Why do you photograph your family? I take pictures to tell the story of our lives. I want to remember those daily things we do and places we go that make up our own special world. But last year I realized something in dismay.
As I viewed my Lightroom catalog, I saw that my images didn’t reflect the beauty and life that surrounded me. Sure, I had plenty of lovely close-up portraits of my kids, but most left no clue as to where they were taken and my big-girl camera rarely went beyond the confines of my garden. There was no sense of our daily lives, no setting to our story. We have been blessed to live on an exotic island in the Indian Ocean for a few short years, yet I had only a handful of pictures showing the places and spaces we will miss when we leave this plot of paradise.
My kids might not remember our favorite spot for a hike or the countless sunsets spent fishing on the rocks.
Unless I capture it for them.
Thus began my quest a year ago to take my camera to the streets and the country. I wanted to put the place back into my portraits. So ask yourself, when you look at your photo albums, how well do you capture your family in those spaces you love?
1. Get your camera on the move
The first step is to take that fancy camera out on the town. Taking my DSLR with me is now routine, but it wasn’t always that way. Between my purse, ten toys, sippy cups and snacks, I was already equal parts Sherpa and mom. My camera stayed home until I found an easy way to carry it. I bought a combination camera bag/purse for regular days and a light backpack for more adventurous trips. So keep using the iphone camera you love, but make it a goal to take your DSLR on normal family outings at least once a week.
2. Start with a list
Now that your camera is ready for a road trip, come up with a plan. Think about where you go and what you see on a daily basis that makes your life unique. I listed all those daily sights, routines and rituals I didn’t want to forget. Visits to our funny little yellow and blue post office. The fishermen with their old pirogues. My kids paddleboarding with dad. The list is not about your local tourist attraction or what others think is important. It’s personal. Do you go to the same coffee shop every Sunday morning or the library on rainy days? What are your family’s hobbies? If you like to hit the town, you will have lots of pictures of your family in cafes or museums. Since we live surrounded by beaches and mountains, my images reflect that.
3. Practice the environmental portrait
In a standard portrait, most photographers strive to capture the heart and soul of someone. We zero in on our subject, preferring the shallowest depth of field to render the background a blur. But in environmental portraits the background is just as important as the subject. The environment adds personality and context to the image. You will need to step back. And step back some more. Practice making your subject just one small part of your frame. Use a wide angle lens. And narrow that aperture a bit so that your background is more than just bokeh.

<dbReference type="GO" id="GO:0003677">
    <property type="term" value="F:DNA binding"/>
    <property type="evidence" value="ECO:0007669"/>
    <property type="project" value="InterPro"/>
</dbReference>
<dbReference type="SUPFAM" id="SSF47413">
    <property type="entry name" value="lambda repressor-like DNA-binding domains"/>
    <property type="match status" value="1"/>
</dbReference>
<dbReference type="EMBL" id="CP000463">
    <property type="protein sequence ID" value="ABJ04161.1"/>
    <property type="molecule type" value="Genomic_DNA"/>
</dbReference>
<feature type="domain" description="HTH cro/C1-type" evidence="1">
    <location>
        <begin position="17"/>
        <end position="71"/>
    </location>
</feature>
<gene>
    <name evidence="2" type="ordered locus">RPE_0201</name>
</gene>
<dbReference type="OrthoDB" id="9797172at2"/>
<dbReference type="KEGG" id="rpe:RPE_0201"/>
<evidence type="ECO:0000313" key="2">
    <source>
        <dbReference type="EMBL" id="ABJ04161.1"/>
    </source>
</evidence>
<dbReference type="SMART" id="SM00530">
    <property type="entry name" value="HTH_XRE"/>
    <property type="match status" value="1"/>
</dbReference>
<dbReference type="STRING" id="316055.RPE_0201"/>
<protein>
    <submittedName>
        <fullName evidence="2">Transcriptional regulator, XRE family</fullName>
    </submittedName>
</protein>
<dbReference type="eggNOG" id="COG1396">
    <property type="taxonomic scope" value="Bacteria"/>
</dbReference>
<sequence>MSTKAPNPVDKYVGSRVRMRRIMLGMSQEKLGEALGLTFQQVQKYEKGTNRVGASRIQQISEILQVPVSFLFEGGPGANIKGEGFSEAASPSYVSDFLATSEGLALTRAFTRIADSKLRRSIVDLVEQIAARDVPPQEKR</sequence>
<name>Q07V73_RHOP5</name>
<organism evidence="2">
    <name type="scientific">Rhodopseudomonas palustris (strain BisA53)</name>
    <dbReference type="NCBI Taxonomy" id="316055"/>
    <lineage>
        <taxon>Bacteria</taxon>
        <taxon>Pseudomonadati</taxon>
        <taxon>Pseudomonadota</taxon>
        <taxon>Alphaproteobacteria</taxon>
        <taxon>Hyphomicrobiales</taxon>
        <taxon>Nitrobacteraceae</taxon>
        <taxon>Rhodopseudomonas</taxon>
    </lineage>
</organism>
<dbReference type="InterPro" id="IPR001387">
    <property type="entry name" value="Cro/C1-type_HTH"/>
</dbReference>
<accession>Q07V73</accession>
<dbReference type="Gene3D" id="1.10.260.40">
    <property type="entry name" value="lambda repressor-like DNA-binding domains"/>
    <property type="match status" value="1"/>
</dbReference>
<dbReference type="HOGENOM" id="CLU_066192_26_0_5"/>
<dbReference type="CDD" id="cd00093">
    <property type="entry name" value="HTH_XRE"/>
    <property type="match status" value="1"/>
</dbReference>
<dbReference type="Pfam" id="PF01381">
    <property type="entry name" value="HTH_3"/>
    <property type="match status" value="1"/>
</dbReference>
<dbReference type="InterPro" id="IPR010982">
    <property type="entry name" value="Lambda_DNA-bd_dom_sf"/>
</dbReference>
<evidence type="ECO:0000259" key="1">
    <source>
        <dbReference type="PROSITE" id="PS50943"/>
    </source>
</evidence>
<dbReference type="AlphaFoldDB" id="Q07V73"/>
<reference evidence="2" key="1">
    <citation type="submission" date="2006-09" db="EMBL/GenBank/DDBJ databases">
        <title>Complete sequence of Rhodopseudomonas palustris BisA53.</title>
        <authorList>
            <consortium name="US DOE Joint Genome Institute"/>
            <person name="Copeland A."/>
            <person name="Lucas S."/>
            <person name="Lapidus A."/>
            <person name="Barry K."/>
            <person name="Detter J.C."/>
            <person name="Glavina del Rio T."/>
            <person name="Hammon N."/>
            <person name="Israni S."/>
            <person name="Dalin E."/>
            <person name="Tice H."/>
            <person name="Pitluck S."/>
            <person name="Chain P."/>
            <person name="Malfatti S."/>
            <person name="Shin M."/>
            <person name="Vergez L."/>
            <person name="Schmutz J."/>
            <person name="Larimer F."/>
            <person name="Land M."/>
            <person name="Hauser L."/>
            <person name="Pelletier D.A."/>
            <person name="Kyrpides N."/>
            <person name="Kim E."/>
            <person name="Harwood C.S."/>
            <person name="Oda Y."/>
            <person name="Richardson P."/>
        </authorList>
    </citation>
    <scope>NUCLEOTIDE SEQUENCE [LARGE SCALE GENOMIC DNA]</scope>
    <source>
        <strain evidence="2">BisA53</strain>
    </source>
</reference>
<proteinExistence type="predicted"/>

4. But also add some details
The little details can add a sense of setting to your story, especially when paired with more expansive views. My daughter’s girly obsession with cute shoes, boots and bags is a big part of her personality at this age.
5. Walk the neighborhood
If you aren’t quite up to a big trip to the supermarket with your camera and kids, start slow. With camera in hand take a walk around your neighborhood. It’s a great way to keep the picture-taking fun for your children and capture those places that you will want to recall.
6. Allow for the imperfect
Not all images of your outings will be masterpieces. But they don’t have to be to make you smile years from now. They just have to document memories important to you. You might not always get the perfect composition and your family won’t often be wearing that timeless outfit. They will still be images to cherish.
7. Sometimes look away
Often in my favorite images, my kids are not looking at the camera with a big grin. Sometimes they are lost in thought, have their interest engaged in something small, or just quietly at peace. I also take way too many pictures of my children from behind. They love to watch the world – and I love to see the wonder of their perspective.
8. Use your lines
Stretch your skills and practice using framing and leading lines. It will make your images compositionally more interesting.
9. Add action
Adding more environment to your image means more space in the frame for children to do what they do best: run and play. Up your shutter speed and don’t forget to have them running toward the negative space, rather than out of the frame.
10. Embrace the light – and the dark
Special moments occur in all kinds of light. The only way to get good at shooting in flat light or full sun is to practice. The flat light of a cloudy day allows you the flexibility to shoot anywhere. But strong sun can add brilliant color and bold blue sky to your images. Just be careful to expose so that you aren’t blowing highlights and shoot so that any shadows accentuate, rather than detract, from the picture.
Many of your family memories happen after the sun goes down. Try upping your ISO and using a natural light source at night to illuminate your subject. When shooting in low light overexposing a touch can help to reduce noise caused by the higher ISO.
Sarah Vaughn, California
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Nikon D700 and prime lens photographer Sarah lives in San Francisco with her husband and two children, one boy and one girl where she loves to shoot single subjects outdoors in natural light. Her obsession began in high school and although she started her college days at an art school, she eventually transferred and received a master’s degree in writing in publishing. Sarah is a co-participant in the Watch Us Edit: CMpro Edition breakout.